Unix has a number of editors that can process the contents of text files, whether those files contain data, source code, or sentences. There are line editors, such as ed and ex, which display a line of the file on the screen; and there are screen editors, such as vi and Emacs, which display a part of the file on your terminal screen. Text editors based on the X Window System are also commonly available and are becoming increasing popular. Both GNU Emacs and its derivative, XEmacs, provide multiple X windows; two interesting alternatives are the sam and Acme editors from Bell Labs. Vim also provides an X-based interface.
vi is the most useful standard text editor on your system. (vi is short for visual editor and is pronounced “vee-eye.” This is illustrated graphically in Figure 1-1.) Unlike Emacs, it is available in nearly identical form on every modern Unix system, thus providing a kind of text-editing lingua franca. The same might be said of ed and ex, but screen editors are generally much easier to use. (So much so, in fact, that line editors have generally fallen into disuse.) With a screen editor, you can scroll the page, move the cursor, delete lines, insert characters, and more, while seeing the results of your edits as you make them. Screen editors are very popular, since they allow you to make changes as you read through a file, like you would edit a printed copy, only faster.
To many beginners, vi looks unintuitive and cumbersome—instead of using special control keys for word processing functions and just letting you type normally, it uses all of the regular keyboard keys for issuing commands. When the keyboard keys are issuing commands, vi is said to be in command mode. You must be in a special insert mode before you can type actual text on the screen. In addition, there seem to be so many commands.
Once you start learning, however, you realize that vi is well designed. You need only a few keystrokes to tell vi to do complex tasks. As you learn vi, you learn shortcuts that transfer more and more of the editing work to the computer—where it belongs.
vi (like any text editor) is not a “what you see is what you get” word processor. If you want to produce formatted documents, you must type in codes that are used by another formatting program to control the appearance of the printed copy. If you want to indent several paragraphs, for instance, you put a code where the indent begins and ends. Formatting codes allow you to experiment with or change the appearance of your printed files, and, in many ways, they give you much more control over the appearance of your documents than a word processor. Unix supports the troff formatting package. The TeX and LaTeX formatters are popular, commonly available alternatives.
(vi does support some simple formatting mechanisms. For example, you can tell it to automatically wrap when you come to the end of a line, or to automatically indent new lines. In addition, Vim version 7 provides automatic spellchecking.)
As with any skill, the more editing you do, the easier the basics become, and the more you can accomplish. Once you are used to all the powers you have while editing with vi, you may never want to return to any “simpler” editor.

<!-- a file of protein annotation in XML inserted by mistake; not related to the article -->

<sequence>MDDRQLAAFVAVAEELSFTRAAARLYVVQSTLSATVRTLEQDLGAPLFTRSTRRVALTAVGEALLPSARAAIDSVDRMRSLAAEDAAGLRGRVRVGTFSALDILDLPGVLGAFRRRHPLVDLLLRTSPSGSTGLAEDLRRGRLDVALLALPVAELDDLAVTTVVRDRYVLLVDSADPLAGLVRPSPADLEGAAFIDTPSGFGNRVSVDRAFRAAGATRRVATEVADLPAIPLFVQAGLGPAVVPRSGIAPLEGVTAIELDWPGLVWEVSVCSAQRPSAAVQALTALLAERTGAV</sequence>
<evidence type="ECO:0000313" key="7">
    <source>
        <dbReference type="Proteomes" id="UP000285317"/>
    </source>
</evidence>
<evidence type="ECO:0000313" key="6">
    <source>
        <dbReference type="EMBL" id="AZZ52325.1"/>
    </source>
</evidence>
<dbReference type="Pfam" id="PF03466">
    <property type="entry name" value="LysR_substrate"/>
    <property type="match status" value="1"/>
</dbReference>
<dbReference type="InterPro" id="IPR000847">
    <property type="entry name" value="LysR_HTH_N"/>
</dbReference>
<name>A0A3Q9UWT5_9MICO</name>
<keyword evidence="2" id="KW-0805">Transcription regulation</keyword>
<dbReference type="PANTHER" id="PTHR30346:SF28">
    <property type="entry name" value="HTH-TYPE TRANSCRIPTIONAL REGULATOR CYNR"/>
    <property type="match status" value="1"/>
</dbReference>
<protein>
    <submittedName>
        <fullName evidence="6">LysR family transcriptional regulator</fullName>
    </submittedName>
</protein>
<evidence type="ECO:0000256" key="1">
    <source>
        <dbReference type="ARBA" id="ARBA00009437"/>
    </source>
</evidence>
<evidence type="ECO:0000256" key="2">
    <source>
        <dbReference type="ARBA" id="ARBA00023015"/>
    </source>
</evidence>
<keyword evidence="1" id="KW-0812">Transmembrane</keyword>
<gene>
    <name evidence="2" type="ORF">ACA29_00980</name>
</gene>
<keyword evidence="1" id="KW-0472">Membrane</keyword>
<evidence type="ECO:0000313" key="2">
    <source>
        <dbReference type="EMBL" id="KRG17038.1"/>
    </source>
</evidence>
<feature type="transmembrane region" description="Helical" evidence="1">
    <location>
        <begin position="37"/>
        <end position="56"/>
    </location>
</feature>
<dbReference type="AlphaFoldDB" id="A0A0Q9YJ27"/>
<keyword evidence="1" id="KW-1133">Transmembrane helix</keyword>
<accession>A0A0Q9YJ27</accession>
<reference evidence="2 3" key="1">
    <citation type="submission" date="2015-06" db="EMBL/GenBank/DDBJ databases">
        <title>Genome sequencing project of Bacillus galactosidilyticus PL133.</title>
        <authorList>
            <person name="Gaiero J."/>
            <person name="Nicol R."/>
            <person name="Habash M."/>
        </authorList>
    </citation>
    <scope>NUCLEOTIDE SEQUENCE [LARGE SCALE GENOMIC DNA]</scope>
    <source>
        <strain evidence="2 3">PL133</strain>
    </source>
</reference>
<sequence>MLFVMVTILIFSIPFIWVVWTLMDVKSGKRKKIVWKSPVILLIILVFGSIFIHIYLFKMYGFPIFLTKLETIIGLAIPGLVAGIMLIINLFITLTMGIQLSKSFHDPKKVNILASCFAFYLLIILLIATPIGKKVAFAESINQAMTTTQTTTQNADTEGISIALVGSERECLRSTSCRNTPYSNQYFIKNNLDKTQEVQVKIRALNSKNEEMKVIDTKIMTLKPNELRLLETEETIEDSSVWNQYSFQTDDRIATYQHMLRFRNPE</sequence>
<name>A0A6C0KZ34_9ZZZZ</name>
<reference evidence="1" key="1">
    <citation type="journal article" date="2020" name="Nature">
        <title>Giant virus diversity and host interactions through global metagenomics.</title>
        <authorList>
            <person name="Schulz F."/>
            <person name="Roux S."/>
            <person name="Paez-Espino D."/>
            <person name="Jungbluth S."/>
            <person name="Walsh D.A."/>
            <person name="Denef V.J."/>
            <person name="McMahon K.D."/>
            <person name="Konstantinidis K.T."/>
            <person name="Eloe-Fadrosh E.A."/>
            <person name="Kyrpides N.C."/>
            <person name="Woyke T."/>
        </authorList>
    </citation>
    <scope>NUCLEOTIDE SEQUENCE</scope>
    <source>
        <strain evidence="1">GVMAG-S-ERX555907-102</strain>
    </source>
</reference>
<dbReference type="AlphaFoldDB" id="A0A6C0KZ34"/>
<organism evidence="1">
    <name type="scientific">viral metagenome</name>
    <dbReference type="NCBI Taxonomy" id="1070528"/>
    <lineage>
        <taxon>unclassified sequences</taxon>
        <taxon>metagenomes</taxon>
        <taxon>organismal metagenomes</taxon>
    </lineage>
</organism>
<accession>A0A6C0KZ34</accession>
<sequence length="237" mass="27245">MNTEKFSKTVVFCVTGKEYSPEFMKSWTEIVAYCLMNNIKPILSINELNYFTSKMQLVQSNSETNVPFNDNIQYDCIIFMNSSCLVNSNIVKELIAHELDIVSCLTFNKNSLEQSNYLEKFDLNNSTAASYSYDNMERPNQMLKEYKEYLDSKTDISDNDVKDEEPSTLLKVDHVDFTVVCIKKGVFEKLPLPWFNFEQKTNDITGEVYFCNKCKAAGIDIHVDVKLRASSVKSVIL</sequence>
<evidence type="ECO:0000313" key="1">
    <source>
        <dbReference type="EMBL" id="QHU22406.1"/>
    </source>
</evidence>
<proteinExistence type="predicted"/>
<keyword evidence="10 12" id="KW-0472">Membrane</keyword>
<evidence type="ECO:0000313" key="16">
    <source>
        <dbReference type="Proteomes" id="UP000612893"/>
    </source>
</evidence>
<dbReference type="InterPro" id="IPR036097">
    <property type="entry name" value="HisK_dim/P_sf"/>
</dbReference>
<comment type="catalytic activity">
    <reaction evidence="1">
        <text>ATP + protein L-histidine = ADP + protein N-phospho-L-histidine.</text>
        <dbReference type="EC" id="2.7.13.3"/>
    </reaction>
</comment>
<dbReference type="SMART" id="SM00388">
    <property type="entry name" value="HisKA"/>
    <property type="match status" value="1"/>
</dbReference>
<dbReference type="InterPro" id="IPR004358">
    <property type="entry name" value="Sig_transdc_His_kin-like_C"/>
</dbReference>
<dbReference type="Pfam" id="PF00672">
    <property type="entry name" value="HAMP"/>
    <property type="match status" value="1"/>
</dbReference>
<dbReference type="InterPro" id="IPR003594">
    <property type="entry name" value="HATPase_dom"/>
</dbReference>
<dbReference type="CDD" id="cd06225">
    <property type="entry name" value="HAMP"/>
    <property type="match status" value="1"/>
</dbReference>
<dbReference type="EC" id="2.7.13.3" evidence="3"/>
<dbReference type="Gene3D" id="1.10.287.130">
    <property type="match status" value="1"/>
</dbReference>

What are the components of editing? First, you want to insert text (a forgotten word or a new or missing sentence), and you want to delete text (a stray character or an entire paragraph). You also need to change letters and words (to correct misspellings or to reflect a change of mind about a term). You might want to move text from one place to another part of your file. And, on occasion, you want to copy text to duplicate it in another part of your file.
Unlike many word processors, vi’s command mode is the initial or “default” mode. Complex, interactive edits can be performed with only a few keystrokes. (And to insert raw text, you simply give any of the several “insert” commands and then type away.)
Using letters as commands, you can edit a file with great speed. You don’t have to memorize banks of function keys or stretch your fingers to reach awkward combinations of keys. You never have to remove your hands from the keyboard, or mess around with multiple levels of menus! Most of the commands can be remembered by the letters that perform them, and nearly all commands follow similar patterns and are related to each other.
In general, vi commands:
There is also a group of commands that echo on the bottom
line of the screen. Bottom-line commands are preceded by different
symbols. The slash (
/) and the
question mark (
?) begin search
commands, and are discussed in Chapter 3. A colon (
:) begins all
ex commands. ex commands are those used by the ex line editor. The ex editor is available to you when you use
vi, because ex is the underlying editor and vi is really just its “visual” mode. ex commands and concepts are discussed fully
in Chapter 5, but this chapter introduces you to the
ex commands to quit a file without
 These days, the term “Unix” includes both commercial systems derived from the original Unix code base, and Unix work-alikes whose source code is available. Solaris, AIX, and HP-UX are examples of the former, and GNU/Linux and the various BSD-derived systems are examples of the latter. Unless otherwise noted, everything in this book applies across the board to all those systems.
 GNU Emacs has become the universal version of Emacs. The only problem is that it doesn’t come standard with most commercial Unix systems; you must retrieve and install it yourself.
 troff is for laser printers and typesetters. Its “twin brother” is nroff, for line printers and terminals. Both accept the same input language. Following common Unix convention, we refer to both with the name troff. Today, anyone using troff uses the GNU version, groff. See http://www.gnu.org/software/groff/ for more information.